Command-line for Editors, Part 3: One-liners vs. Scripts

The commands we discussed in Part 1 and Part 2 used semicolons to string together multiple commands at once. This method of command-line scripting is often referred to as a “one-liner“, because they’re typed directly into the command-line prompt, instead of first saving them inside of a standalone script file. One-liners are great for highly specific, one-off command line tasks that you probably won’t need to run again in the future. You don’t need to figure out where to save the script file or change the permissions on it so it runs properly.

The drawback to one-liners is that they can be cumbersome to debug or understand, especially if you’re still not comfortable with command-line scripting. And once you close your Terminal, the only way to get the command back is to dig into your shell’s history file to find it.

When people talk about command-line “scripts”, they’re generally talking about an ASCII or UTF-8 based plain text file, containing all of the commands and logic required to perform the task that the script was written for. Keeping all your commands in a script file, instead of running them as a one-liner offers many advantages:

  • It makes your code much easier to read and understand, which is particularly important when debugging.
  • It lets you add non-executing comments to your code, so you can annotate specific parts of your code for reference purposes.
  • It lets you use whitespace and indenting to structure your code in a more logical, visually pleasing way.
  • It allows your code to be stored in a version control system, like Git, which allows you to both document and infinitely backtrack any changes to your code, if necessary.
  • Scripts allow you to send filenames, text or other information as input data for the script to work on. This means you don’t need to hardcode things like folder paths or filenames into the script itself, which greatly enhances the flexibility and portability of the script.

Converting our one-liner into a proper script

If we convert our one-liner examples into an actual Bash script, it looks like this:



for i in {A..Z}
      mkdir "$destination_folder/$i"

shopt -s nocasematch
for dir in *
      cp -r "$dir" "$destination_folder/${dir:0:1}"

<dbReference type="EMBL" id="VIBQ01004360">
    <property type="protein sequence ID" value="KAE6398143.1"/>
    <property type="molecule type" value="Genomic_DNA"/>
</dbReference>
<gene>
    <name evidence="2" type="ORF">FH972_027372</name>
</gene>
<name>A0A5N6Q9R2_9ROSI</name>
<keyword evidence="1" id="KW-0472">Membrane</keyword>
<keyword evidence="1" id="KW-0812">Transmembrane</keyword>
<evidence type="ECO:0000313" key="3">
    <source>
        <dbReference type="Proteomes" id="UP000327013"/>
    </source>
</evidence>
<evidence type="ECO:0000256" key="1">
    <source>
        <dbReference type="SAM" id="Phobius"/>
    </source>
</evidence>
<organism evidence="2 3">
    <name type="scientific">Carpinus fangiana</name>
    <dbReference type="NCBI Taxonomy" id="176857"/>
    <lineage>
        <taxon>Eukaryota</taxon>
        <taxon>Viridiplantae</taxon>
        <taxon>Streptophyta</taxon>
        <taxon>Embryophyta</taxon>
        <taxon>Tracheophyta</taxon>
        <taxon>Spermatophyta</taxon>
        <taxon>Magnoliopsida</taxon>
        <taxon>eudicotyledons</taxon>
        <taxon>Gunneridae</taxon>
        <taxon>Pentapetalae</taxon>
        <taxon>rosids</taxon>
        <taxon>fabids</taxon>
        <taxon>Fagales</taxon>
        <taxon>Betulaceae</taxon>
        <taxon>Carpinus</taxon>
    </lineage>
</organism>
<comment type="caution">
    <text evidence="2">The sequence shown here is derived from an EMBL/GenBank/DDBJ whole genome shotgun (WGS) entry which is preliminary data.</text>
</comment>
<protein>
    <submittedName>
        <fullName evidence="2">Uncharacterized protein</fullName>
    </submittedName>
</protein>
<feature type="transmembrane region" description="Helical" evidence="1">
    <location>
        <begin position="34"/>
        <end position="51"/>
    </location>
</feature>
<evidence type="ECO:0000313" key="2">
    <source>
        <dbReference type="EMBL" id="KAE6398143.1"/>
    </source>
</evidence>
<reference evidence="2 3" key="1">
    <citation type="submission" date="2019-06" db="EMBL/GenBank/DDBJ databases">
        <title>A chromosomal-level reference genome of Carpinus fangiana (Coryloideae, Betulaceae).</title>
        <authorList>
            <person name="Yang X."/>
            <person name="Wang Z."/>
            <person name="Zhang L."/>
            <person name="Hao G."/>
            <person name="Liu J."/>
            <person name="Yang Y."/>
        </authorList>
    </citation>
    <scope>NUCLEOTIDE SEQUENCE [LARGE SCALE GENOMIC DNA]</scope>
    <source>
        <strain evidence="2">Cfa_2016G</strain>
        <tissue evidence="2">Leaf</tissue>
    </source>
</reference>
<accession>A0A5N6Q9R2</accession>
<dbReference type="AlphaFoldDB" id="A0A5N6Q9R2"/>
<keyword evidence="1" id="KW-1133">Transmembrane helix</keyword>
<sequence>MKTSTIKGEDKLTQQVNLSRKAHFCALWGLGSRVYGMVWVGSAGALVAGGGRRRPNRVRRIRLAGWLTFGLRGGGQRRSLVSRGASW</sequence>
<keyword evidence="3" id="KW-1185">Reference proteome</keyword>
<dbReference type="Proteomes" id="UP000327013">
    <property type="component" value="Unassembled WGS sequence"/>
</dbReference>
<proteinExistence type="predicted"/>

The first thing you’ll notice is very first line of the script, which in Unix-speak is called a “shebang“. It tells the command-line shell to use a specific program (generally referred to as “binaries” or “executables” in Unix-ese) to execute the contents of the script. In this case, the defined shebang will use the bash executable, located in the /bin folder, to run the contents of the script.

You may also notice that all of those semicolons that we used to separate commands in the one-liner are gone! In a proper Bash script, commands are separated by newlines instead of semicolons, by default.

The next obvious difference is that we’ve used indentation to show logical relationships between commands and control structures (e.g. For loops). This makes the code much easier to understand. You can clearly see that the mkdir and cp commands belong to their respective For loops, and if you wanted to add more commands to each loop, it’s obvious where to insert them in between the “do” and “done” keywords.

One new thing I’ve added to this example is the use of a variable named “destination_folder” to contain the fully qualified path to the folder where you want to write the new folders & files to. Since you’re writing to that base path more than once, it’s a lot more efficient to just assign a short variable name to that path, and then use the variable everywhere in the script where you need to reference that path, instead of hardcoding the path every single time. And if you decide later that you want to write to an entirely different folder, all you need to do is update the path that you’ve assigned to the destination_folder variable, and that new path will be automatically assigned everywhere else in the script.

As you can see, although it’s still useful to know how to write one-liners, keeping your command-line tasks within an executable standalone script offers many benefits over just trying to type everything directly into the Terminal shell prompt.